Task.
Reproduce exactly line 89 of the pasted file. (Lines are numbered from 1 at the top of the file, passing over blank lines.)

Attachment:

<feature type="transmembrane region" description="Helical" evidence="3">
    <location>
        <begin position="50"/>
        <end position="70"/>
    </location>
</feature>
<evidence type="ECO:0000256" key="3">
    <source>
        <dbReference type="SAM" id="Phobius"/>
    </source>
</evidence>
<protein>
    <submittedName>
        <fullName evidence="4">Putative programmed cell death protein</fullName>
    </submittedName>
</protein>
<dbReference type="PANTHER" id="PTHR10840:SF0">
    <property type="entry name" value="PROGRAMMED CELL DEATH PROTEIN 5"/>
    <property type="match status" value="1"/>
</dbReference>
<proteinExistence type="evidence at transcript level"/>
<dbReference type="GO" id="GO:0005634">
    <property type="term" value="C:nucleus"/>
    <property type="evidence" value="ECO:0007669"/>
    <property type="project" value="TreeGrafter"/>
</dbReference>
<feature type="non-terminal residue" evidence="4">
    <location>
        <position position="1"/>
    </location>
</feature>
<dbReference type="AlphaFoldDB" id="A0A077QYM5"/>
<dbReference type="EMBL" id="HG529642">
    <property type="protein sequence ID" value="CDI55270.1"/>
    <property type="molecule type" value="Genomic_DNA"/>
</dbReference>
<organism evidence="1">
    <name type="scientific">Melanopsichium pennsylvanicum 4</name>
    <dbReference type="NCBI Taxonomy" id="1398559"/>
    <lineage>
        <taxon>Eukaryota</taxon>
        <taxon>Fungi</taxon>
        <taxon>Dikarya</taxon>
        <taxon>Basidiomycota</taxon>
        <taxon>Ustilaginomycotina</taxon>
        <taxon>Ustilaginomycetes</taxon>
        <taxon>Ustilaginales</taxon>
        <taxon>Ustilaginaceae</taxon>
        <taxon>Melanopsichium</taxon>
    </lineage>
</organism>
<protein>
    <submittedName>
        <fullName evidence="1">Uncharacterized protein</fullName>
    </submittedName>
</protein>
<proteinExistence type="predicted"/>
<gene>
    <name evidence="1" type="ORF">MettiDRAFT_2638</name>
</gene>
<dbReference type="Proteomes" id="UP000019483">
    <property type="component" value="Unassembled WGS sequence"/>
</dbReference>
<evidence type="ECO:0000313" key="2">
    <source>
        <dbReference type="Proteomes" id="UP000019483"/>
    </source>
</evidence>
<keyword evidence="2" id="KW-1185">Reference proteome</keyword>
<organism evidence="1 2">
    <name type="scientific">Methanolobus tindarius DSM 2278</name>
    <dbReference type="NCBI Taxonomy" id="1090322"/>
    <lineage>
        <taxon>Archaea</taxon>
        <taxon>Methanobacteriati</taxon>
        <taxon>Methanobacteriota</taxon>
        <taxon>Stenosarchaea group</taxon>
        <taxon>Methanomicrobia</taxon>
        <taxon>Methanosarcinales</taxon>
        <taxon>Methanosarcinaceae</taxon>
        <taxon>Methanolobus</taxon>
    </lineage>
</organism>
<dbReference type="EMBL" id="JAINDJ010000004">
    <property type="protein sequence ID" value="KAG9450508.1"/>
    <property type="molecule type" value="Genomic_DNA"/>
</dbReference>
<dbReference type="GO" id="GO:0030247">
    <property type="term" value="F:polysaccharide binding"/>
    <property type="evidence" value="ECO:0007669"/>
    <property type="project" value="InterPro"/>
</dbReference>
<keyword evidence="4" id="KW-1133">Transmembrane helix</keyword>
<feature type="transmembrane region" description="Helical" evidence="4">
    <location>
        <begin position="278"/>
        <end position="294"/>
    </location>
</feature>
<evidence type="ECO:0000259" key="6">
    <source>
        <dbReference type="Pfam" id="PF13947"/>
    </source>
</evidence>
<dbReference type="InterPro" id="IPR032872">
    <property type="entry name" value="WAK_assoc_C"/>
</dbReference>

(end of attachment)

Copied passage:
    <property type="term" value="F:polysaccharide binding"/>